First things first- Happy New Year!
Dave and I spent the holidays back east, first with my family back in Michigan, then with his family back in Pennsylvania. We managed a quick trip to DC for a “romantic” New Year’s Eve celebration at an Ethiopian Restaurant followed by a stop at Georgetown Cupcake followed by a trip to the liquor store to pick up 2 beers.
(Wow I just realized how #classy we are not). If anyone else did something less gas-producing and more, you know, normal, feel free to chime in. I think we need tips for next year 😉My recipe-inspiration has been low since coming back to California, but fortunately for me a reader reached out to me and began asking questions about my long-ago posted Chicken Tikka Masala recipe. He wanted to know some details about spices and flavor profile, but then he asked the all important question “have you altered this recipe since it was posted to improve it at all?”
And I realized that… 1) No… I have not… And 2) I began really craving some amazing tikka masala and thus began an endeavor to create an even better recipe than before.
So what we have here is my tikka masala recipe v.2.0 which cuts down on marinade time, removes excessive spice grinding, (and inappropriate color saturation), and still kills it with amazing flavor.
In actuality, this recipe might be my best tikka masala to date.You wouldn’t think that delicious Tikka Masala would be so elusive, but it’s really hard to find a good recipe. And believe you me, I have tried numerous bad recipes out there before figuring out some key points.
#1 – Good Spices.
You must have good and fresh spices. I highly recommend getting spices at your local Indian market if you can. And if you can grind them fresh that will ensure they are top notch.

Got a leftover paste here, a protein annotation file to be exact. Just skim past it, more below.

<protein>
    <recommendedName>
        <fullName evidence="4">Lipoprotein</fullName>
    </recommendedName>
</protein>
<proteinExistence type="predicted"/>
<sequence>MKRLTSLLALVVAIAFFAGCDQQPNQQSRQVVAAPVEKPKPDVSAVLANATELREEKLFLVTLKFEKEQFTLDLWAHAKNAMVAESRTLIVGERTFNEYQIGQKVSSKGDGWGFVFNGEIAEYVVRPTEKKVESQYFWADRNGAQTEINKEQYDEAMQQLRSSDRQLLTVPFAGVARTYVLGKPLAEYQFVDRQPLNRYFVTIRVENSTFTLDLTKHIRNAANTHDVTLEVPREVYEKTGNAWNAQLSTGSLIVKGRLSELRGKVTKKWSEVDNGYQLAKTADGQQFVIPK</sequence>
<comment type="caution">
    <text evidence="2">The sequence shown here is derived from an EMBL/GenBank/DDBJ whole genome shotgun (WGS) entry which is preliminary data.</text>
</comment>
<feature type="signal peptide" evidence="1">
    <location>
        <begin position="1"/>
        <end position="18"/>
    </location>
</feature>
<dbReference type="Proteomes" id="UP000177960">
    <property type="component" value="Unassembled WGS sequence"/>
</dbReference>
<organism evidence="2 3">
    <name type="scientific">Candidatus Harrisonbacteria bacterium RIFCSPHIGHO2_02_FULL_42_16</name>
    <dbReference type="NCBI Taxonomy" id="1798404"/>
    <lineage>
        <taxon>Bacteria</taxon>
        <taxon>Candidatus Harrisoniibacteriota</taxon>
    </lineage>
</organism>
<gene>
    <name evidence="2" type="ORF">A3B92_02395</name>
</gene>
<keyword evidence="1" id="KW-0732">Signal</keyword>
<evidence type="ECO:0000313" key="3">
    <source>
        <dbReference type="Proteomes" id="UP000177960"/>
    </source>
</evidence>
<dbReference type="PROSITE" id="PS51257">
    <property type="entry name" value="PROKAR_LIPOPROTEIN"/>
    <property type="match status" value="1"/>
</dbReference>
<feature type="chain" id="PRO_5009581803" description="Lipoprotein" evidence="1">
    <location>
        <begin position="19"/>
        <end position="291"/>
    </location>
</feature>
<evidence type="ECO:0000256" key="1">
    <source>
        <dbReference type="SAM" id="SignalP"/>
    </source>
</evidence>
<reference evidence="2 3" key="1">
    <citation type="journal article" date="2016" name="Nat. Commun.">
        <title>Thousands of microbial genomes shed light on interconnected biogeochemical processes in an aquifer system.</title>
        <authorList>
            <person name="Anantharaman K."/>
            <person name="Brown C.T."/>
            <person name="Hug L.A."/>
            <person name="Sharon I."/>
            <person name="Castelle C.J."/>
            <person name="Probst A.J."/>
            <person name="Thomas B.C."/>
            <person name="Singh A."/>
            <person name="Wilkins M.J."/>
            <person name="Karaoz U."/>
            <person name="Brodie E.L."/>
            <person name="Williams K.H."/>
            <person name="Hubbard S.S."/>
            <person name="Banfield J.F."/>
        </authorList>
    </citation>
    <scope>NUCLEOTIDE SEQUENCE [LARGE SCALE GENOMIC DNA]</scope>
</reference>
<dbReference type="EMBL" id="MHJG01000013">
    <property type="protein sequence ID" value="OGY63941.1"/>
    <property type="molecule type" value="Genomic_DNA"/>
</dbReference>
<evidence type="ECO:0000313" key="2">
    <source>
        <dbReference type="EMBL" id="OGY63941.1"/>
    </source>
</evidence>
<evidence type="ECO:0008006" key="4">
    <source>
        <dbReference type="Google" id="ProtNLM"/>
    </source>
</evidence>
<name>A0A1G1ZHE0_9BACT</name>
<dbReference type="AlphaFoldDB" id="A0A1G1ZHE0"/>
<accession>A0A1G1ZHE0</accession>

But sometimes life happens and we don’t have time for spice grinding (or a reliable garam masala recipe).
So that leaves us with making sense of all the pre-ground spices at the Indian Market. Hello complete overwhelm!
To hopefully make it a bit more digestible, these are the current brands that I have in my cupboard that I used for this recipe.
Disclosure: some of the links below are affiliate links. This means that if you click through the link and make a purchase, I will receive a small commission at no additional cost to you. This helps me continue to provide delicious and free content on The Gourmet Gourmand.
- Zyka Kashmiri Chili Powder
- Laxmi Garam Masala
- Flower Brand Fenugreek Powder (which seems hard to locate online, so another reputable brand is Rani).
- Badshah Kasuri Methi
(Disclaimer- this is not a guarantee that these are the absolute best, but I did use these brands and the recipe worked well).
#2 Which spices.
It’s always a bit of a crap-shoot when making Indian recipes, especially for a beginner who doesn’t know the spice profiles in and out.
What I’ve determined is that the Tikka Masala trifecta is: Kashmiri Chili Powder – Garam Masala – Fenugreek.
And fenugreek is probably the one spice that most people are unfamiliar with and it’s kind of frustratingly hard to describe. It imparts a distinct flavor and you’ll know it once you taste it (assuming you’ve had Indian food in the past). It’s slightly sweet, slightly bitter, maybe a bit maple-y… it’s hard to pinpoint, but it is necessary.
It also is confusing because it’s called a variety of things. Fenugreek is the herb. Dried it can be called either fenugreek or kasuri methi, and the seeds are either referred to as methi or fenugreek seeds.